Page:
News

Here are the latest updates from Elephants and Tea and our partners.

The Steven G. Cancer Foundation

by Nick Giallourakis February 1, 2021

Thus, the Steven G. AYA Cancer Research Fund is making the change to the name the Steven G. Cancer Foundation. Keeping Steven’s name ties us to our legacy in Cleveland, all while adding the word “Foundation” to showcase the natural growth of our nonprofit organization.

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Great White Lies

by Elephants & Tea November 18, 2019

Hi! My name is Heather Alison. I am 22 years old and I am a two-time cancer survivor. I am asking for your support for my senior thesis at NYU, “Great White Lies.” Visit my fundraising page by clicking on the link below to help me bring this film to life!

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8 Symptoms of PTSD in Adolescent and Young Adult Cancer Survivors

by Anita Fernandes October 29, 2019

Survivors of AYA cancer have been exposed to a traumatic event and the effects of their experience can persist for many years after successful treatment. In many cases, AYAs who survive cancer seem to suffer no long-term emotional and mental effects at first but show signs of PTSD in later years. Symptoms of PTSD in […]

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Download: September 2019 Issue

by Nick Giallourakis September 18, 2019

Our third installment of Elephants and Tea the magazine is here! Fill out the information below to download!  We focus on the “A” in “AYA” (adolescents), several caregivers give their perspectives and we have a serious talk about using birth control after cancer.  Check it out! By filling out the information below, this also gives […]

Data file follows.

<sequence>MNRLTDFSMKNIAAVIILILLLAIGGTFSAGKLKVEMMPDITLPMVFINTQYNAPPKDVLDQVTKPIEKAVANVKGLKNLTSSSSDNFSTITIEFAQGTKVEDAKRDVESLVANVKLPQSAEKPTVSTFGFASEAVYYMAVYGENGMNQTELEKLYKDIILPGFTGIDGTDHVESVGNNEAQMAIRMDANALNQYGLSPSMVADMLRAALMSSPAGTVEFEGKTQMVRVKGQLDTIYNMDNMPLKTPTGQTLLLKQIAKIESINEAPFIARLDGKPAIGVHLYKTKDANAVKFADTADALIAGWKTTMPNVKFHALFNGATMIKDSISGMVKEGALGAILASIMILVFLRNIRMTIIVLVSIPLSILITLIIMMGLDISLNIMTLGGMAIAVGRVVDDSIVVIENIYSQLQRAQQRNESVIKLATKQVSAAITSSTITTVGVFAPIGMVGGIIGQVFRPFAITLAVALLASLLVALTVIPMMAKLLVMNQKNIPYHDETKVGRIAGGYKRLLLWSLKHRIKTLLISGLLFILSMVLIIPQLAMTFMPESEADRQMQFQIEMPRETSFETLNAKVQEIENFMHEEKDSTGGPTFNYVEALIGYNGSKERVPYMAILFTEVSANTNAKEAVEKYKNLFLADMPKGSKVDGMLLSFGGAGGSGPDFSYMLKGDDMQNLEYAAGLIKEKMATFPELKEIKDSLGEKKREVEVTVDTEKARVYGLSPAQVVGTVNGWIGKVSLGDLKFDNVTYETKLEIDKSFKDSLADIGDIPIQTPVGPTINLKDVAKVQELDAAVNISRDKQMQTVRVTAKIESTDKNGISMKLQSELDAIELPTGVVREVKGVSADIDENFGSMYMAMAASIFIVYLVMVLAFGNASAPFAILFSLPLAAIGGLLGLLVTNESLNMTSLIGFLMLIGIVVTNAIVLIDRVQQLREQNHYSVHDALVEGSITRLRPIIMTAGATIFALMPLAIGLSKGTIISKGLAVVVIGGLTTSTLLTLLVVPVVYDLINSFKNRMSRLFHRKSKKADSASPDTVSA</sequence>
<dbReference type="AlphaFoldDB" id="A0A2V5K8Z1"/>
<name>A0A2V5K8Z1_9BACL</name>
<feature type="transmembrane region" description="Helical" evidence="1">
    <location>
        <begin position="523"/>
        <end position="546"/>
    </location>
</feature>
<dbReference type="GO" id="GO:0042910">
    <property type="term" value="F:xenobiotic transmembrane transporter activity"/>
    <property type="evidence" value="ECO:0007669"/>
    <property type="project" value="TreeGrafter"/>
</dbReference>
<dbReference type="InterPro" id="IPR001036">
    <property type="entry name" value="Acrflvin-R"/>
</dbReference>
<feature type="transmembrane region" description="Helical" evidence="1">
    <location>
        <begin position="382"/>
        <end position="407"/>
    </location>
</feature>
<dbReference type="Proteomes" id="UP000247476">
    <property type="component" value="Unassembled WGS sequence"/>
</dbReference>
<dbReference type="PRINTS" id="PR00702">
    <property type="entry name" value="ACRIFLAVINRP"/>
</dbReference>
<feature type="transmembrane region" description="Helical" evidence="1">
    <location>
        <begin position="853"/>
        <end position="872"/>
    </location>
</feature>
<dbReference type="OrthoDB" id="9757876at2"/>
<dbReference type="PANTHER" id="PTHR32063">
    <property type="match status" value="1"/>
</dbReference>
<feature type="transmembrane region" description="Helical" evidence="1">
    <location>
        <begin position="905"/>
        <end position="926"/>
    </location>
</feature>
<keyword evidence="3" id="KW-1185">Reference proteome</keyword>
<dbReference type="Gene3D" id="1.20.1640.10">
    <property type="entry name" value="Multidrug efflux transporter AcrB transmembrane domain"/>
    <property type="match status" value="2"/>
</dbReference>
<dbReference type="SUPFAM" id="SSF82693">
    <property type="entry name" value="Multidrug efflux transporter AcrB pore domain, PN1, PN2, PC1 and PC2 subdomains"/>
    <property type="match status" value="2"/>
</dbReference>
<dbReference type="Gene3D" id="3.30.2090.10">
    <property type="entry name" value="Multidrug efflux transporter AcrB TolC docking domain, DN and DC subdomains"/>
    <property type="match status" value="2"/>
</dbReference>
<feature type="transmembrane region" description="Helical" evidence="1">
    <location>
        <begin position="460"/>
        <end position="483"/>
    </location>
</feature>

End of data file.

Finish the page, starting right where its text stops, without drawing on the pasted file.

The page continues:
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The Survivorship Issue

by Nick Giallourakis June 4, 2019

The June Issue is all about Survivorship! Download this issue to read several stories of how patients in remission and beyond are living their life with cancer and living after treatments.

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How Race Can Affect Your Cancer Prognosis

by Marjorie A. Speers, Ph.D. February 19, 2019

Cancer is color blind. It affects adolescents and young adults (AYA) of all races and ethnic groups. Yet young patients in some groups tend to do worse than others. The obvious question is “why?” And the answer is that we simply don’t know. What we do know is that African-American adolescents and young adults are less likely to get cancer than whites of the same age—but more likely to die of the disease.

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I Never Thought This Would Happen To Me

by Samantha Krizo November 28, 2018

There will never be a time that you are not going through the “journey” as CANCER has life long issues. Although as an Oncology patient there will always be fear that CANCER will come back, but you try to get through the rest of your life as best as you can.

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Welcome to Elephants and Tea: A Letter from a Mother

by Angie Giallourakis November 16, 2018

IMAGINE you are told your child has cancer. They survive. And then they get diagnosed a second time. And they survive.

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The Look What Cancer Stole From Me Petting Zoo

by Mallory Casperson October 26, 2018

This post was lost in our drafts and written over a year ago, while I was getting ready to move from Central Illinois to California.  I stumbled across it while taking care of some of our website backend and thought I’d share it…even outdated as it is (I’m completely situated in California now…goodness moving is […]

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